Kaine Seeks to Bolster Mental Health Funding
Proposal Stops Short Of Broad Reforms

By Chris L. Jenkins and Tim Craig
Washington Post Staff Writers
Saturday, December 15, 2007

Gov. Timothy M. Kaine (D) announced a plan yesterday to pump $42 million into Virginia's troubled mental heath system, a proposal that advocates and state officials said is the beginning of an intense discussion about how aggressively the state should adopt reform.

At a news conference in Richmond, Kaine stood alongside mental health advocates and the parents of two students injured in the Virginia Tech massacre, which prompted the reforms. He said he was seizing a "historic opportunity and responsibility" to boost funding for mental health programs, change the criteria required for someone to be involuntarily committed and impose new regulations on community-based clinics.

The system has come under intense scrutiny since 32 people were killed at Virginia Tech by a gunman with a history of psychiatric problems. Kaine's proposal follows closely the recommendations of the independent panel that investigated the April 16 shootings by Seung Hui Cho.

"We cannot ignore the mental health needs of students, neighbors, seniors, those in the streets or those in jail, anywhere in Virginia," he said.

The reforms are part of the two-year proposed budget Kaine presents Monday to the legislature's budget-writing committees. "The fixes are not going to be easy or cheap, but they are fixes that need to be made," he said.

Kaine stopped short of proposing broader, more aggressive reforms that some lawmakers have suggested they would like to see when the General Assembly convenes next month. For instance, several legislators said in interviews that they would like to see bills broadening the ability of the state to coerce people into outpatient treatment. Such proposals are expected to ignite debate on how far and how fast the state should change its system.

The governor's plan, which must be approved by the legislature, calls for additional money over the next two years to fund more caseworkers, psychiatrists and other staff to help monitor the mentally ill in their communities.

In addition, Kaine proposed spending $10.3 million over two years to hire 80 additional clinicians to focus on youth or adult counseling at outpatient facilities. A recent report by the state auditing agency said Virginia is in dire need of more services for children.

"When someone steps forward and says, 'Hey I need help,' you have to be able to take advantage of that window," Kaine said.

A major part of the package directs about $14.6 million to emergency mental health services. The money would provide greater access to psychiatrists who specialize in treating mental patients in crisis, increase staffing at intervention centers and create more local crisis stabilization units, which are designed to stabilize those having a mental health crisis in a small clinic instead of admitting them to a hospital.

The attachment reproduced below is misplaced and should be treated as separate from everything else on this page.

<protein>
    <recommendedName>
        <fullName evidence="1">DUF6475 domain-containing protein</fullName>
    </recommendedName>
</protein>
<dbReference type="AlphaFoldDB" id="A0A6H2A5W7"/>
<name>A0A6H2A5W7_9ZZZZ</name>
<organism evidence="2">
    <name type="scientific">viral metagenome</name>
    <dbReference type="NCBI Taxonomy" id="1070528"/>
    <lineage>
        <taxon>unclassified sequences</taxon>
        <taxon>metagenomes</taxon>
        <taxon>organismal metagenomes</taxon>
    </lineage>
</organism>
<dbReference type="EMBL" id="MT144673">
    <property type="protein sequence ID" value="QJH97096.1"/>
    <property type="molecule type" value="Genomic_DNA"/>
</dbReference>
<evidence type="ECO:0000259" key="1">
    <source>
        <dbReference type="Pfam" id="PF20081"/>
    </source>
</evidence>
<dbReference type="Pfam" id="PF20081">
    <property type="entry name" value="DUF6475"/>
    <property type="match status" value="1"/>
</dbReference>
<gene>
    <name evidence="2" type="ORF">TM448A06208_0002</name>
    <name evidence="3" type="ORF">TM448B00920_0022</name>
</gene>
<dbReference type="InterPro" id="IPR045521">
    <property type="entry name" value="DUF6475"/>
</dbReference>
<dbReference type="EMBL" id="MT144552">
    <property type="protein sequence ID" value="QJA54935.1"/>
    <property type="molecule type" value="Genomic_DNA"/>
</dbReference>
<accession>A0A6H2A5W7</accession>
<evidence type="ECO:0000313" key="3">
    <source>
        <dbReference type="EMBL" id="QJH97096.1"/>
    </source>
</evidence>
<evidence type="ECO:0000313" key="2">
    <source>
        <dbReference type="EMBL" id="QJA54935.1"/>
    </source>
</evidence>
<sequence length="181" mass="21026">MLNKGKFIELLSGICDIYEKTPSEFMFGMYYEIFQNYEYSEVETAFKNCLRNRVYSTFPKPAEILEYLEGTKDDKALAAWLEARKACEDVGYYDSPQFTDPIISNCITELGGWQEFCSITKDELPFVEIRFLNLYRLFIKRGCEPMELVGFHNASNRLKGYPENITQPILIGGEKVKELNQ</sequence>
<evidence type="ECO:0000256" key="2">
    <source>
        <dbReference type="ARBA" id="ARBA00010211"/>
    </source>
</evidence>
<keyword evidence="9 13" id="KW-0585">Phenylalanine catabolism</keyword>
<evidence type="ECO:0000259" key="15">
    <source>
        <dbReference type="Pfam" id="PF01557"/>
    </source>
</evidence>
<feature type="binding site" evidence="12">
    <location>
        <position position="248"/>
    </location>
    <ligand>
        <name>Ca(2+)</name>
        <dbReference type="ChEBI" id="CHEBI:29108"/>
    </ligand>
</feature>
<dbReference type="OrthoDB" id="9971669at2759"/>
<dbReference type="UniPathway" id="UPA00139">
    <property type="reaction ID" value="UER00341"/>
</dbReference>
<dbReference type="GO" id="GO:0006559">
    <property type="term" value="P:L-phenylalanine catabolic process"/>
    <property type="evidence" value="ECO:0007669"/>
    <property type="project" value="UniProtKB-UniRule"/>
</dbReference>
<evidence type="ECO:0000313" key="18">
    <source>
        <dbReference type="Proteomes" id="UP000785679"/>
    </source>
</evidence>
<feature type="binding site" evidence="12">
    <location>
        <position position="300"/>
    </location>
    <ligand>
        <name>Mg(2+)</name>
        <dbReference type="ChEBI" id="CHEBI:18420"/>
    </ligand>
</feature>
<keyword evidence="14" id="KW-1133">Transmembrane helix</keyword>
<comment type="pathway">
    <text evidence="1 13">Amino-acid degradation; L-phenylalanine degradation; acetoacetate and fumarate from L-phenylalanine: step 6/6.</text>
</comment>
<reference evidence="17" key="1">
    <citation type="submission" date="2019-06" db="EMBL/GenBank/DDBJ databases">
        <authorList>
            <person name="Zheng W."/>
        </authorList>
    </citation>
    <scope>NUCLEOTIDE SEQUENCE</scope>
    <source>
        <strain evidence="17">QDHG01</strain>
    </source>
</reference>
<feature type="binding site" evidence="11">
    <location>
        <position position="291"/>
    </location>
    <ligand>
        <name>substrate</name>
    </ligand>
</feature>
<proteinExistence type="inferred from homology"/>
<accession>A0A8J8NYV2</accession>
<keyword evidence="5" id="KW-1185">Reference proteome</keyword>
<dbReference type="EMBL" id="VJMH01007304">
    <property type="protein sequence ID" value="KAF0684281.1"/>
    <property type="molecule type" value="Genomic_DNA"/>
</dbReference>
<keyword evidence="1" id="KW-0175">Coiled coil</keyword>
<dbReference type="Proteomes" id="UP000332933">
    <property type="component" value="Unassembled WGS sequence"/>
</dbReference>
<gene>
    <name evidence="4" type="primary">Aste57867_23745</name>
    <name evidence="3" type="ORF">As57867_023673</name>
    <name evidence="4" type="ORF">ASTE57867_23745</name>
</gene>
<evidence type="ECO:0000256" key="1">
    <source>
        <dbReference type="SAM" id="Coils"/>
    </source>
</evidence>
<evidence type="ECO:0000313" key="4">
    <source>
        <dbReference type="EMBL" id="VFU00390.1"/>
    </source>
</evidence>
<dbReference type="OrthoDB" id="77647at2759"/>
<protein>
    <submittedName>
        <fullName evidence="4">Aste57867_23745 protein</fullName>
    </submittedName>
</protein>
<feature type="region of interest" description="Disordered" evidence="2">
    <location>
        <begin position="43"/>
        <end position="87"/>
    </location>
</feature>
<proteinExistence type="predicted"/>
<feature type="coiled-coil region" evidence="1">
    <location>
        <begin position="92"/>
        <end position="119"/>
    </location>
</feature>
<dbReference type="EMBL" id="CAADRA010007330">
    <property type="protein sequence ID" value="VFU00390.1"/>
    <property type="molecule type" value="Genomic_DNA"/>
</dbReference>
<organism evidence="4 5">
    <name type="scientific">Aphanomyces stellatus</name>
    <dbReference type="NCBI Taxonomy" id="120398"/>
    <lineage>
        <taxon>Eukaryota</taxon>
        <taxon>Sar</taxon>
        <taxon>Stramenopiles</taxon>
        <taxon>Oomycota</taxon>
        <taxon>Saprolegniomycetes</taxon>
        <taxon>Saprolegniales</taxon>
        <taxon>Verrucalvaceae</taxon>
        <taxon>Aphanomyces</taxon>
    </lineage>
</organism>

"It's years overdue, but we're off to a very good start," said Mira Signer, executive director of the National Alliance on Mental Illness for Virginia.

Virginia will spend $154.8 million this year for community-based services, which served more than 118,000 people in 2006.

One of the more controversial changes that Kaine announced yesterday was in the criteria for emergency custody and temporary detention. Judges and magistrates currently cannot order people into a treatment facility unless they are "an imminent danger to [themselves] or others as a result of mental illness" or so seriously mentally ill as to be "substantially unable to care for [themselves]."

Virginia is one of only five states to have such a high bar for commitment, and supporters say the proposed change would improve treatment for many mentally ill people.

Kaine's proposal would change that standard to a "substantial likelihood that in the near future" a mentally ill person will cause "serious physical harm to himself or another person."

But some mental health advocates were skeptical of the proposed change.

"They're going down this path without any proof that anyone can concretely predict whether someone will become dangerous or violent," said Diane Engster, president of the Northern Virginia Mental Health Consumers Association, an advocacy group that opposes changing the commitment standard. "Changing the standard won't help that."

Still, politicians from both parties predicted that many of Kaine's proposals would sail through the General Assembly.

Lori Haas, mother of injured Virginia Tech student Emily Hass, said she had mixed feelings about the governor's plan.

"There is certainly more to be done, but this is certainly a big and grand first step," she said.

View all comments that have been posted about this article.

© 2007 The Washington Post Company